-- Europe --
Publié le 28/11/08 0:41 -- mis à jour le 00/00/00 00:00
The Celtic League has asked the Council of Europe (CoE) why little external scrutiny or control is exercised over specialised police units which operate in member States. The League point out that previous assurances (provided in 2004) that the Police and Prison inspectorate (the CPT) would oversee this area are not borne out in reports published by the body.
The League also say that the CoE are failing to act on a Recommendation adopted by the Council of Ministers of the CoE in 2001.
«The Rt Hon Terry Davis Secretary General Council of Europe Avenue de l'Europe 67075 Strasbourg Cedex
Dear Secretary General,
We wrote to the Council of Europe Directorate of Human Rights in 2004 expressing concern about the lack of regulation, scrutiny and control of 'special' police units in various European States. We cited examples of specialised police services within the United Kingdom, Ireland and France (those being the areas in which the Celtic League has a primary interest).
In his response Walter Schwimmer, Secretary General of the Directorate General of Human Rights, assured us that our concerns would be transmitted to:
»relevant Council of Europe bodies and departments, including the Secretariat of the CPT within the Directorate General of Human Rights as well as the Division of Criminal Law and Justice within the Directorate of Legal Affairs«.
Mr Schwimmer was also insistent that the CPT did have a guidance and scrutiny role in relation to such Special Police Units.
However, we have carefully studied the various (country) reports of the CPT over the years and we can find no focus in these reports on the activities of (for example) the Special Branch or specialised fire arms units in the United Kingdom, or their equivalents in Ireland or France. Indeed, scrutiny of all CPT (Country) reports would seem to indicate that this area appears to be outside their remit or is considered a 'no go' area by the National governments of the countries they visit.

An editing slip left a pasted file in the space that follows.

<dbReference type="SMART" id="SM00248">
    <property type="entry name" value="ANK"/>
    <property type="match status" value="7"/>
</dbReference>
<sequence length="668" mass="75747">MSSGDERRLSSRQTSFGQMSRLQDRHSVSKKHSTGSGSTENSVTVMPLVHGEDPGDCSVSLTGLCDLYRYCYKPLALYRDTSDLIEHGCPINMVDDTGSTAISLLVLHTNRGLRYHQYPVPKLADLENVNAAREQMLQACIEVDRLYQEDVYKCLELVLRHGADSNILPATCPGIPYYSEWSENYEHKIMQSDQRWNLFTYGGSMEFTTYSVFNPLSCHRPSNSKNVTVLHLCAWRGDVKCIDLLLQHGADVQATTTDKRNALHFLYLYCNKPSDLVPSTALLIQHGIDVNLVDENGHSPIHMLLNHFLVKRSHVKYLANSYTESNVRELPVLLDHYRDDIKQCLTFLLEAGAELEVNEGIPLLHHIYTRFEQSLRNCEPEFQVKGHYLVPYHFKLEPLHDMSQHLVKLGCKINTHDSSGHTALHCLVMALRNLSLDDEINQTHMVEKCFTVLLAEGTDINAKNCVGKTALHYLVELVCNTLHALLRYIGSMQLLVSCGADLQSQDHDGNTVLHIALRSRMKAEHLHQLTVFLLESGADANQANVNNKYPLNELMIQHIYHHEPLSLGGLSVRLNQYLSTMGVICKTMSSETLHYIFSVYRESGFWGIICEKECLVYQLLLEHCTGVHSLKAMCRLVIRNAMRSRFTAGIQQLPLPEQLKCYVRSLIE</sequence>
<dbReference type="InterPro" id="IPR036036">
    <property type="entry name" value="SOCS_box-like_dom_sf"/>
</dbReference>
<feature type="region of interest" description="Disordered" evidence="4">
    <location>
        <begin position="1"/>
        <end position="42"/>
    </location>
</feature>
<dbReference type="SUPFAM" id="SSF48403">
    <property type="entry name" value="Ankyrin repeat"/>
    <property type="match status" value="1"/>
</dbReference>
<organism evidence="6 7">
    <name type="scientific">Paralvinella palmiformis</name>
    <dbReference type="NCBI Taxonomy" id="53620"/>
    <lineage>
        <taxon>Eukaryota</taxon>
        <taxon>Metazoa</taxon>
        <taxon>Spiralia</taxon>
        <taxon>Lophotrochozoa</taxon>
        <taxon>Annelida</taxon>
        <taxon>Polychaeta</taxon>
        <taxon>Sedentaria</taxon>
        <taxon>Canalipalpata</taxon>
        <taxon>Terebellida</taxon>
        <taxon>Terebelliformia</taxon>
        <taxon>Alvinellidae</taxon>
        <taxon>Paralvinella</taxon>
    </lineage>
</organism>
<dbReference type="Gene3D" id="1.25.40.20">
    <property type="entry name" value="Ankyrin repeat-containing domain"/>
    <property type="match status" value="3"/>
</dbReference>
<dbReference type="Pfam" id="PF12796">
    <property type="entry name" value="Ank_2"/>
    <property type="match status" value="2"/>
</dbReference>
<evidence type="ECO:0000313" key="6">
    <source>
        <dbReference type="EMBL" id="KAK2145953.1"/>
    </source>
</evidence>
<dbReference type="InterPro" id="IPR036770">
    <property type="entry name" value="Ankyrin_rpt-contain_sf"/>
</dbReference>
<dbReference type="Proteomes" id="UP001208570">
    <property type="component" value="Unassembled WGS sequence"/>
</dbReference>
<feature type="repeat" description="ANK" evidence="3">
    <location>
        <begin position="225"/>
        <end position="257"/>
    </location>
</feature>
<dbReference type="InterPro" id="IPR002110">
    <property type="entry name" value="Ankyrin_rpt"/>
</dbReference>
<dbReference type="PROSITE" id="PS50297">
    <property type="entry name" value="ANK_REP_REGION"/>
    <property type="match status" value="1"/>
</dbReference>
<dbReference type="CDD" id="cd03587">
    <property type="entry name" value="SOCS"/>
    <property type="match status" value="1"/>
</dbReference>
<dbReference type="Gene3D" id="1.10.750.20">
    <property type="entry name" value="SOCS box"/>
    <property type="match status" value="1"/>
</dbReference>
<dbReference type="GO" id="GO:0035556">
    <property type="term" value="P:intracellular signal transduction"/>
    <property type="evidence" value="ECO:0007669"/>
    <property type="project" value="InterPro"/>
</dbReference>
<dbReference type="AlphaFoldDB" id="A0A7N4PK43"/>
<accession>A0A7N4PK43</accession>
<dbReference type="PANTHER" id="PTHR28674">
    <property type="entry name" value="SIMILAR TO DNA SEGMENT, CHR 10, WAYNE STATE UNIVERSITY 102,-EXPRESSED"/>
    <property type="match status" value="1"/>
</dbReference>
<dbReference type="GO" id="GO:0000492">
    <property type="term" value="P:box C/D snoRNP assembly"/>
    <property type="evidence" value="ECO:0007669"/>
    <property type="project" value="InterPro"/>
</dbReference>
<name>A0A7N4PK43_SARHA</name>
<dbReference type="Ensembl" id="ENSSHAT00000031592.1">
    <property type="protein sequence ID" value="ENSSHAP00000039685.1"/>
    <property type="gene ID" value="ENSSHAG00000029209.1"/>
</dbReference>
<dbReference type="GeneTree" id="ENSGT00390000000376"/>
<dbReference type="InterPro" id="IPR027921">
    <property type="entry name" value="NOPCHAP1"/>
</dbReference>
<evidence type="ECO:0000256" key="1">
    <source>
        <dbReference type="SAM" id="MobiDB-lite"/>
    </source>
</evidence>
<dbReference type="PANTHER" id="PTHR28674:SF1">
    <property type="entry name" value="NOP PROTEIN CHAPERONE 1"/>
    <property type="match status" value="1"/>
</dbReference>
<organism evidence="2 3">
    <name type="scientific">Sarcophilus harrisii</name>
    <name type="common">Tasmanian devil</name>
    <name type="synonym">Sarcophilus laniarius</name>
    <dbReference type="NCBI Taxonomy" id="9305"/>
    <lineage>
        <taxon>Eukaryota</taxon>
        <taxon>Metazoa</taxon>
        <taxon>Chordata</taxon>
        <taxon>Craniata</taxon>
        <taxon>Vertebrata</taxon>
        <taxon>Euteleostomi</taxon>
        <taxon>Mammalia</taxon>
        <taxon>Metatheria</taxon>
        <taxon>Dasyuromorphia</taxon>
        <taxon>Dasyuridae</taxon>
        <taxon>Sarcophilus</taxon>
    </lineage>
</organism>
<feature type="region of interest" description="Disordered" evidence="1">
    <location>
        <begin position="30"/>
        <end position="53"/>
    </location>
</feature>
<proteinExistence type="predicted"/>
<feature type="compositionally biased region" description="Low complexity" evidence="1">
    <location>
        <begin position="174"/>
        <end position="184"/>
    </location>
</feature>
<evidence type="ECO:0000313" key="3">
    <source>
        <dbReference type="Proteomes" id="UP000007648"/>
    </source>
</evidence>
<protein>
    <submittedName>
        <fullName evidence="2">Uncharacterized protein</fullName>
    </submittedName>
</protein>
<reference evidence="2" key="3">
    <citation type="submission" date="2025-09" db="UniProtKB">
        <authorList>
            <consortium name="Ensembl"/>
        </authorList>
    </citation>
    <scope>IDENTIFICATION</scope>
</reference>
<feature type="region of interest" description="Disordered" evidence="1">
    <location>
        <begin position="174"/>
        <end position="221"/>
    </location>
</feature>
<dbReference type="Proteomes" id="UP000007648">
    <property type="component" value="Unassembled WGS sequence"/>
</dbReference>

It is not as if the operation of such forces is without controversy. In the United Kingdom the operation of fire-arms units in the Metropolitan Police has been under intense national media scrutiny of late (The De Menezes case). Similar concerns have also attended the operation of armed response units in Ireland in recent years (The Abbeylara incident). Meanwhile, in France the journalists rights group (RSF) complained in 2007 about the activities of the DST (Arrest of freelance journalist, Guillaume Dasquie).
I am aware that in 2001 the Council of Europe adopted a Recommendation to the Council of Ministers - Rec. (2001) 10 - however, it does seem that so far there has been little done by either the Council of Europe or National governments to give effect to sections V1 and V11 of this document.
In 2007-2008 the Celtic League engaged with a number of police services in the Celtic countries about attitudes to National languages and cultural commitment. I am pleased to say that for the most part we enjoyed good cooperation from individual police services and we hope to complete the exercise by spring 2009. Following this we will turn our attention to Special (and Specialised) Police Units, the framework within which they operate and the accountability of same. It would be useful ahead of this exercise if we could garner a Pan-European perspective in relation to this poorly scrutinised area of police work.
Can I conclude by saying that in an era of accountability, openness and communication facilitated by the internet no National Police internet sites appear to provide information. The International Police Agency (INTERPOL) site is lamentable with a dearth of real information on general police work, let alone detail on specialised police units.
The phrase 'quis custodiet ipsos custodes?' was never more appropriate.
J B Moffatt (Mr) Director of Information»
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J B Moffatt Director of Information Celtic League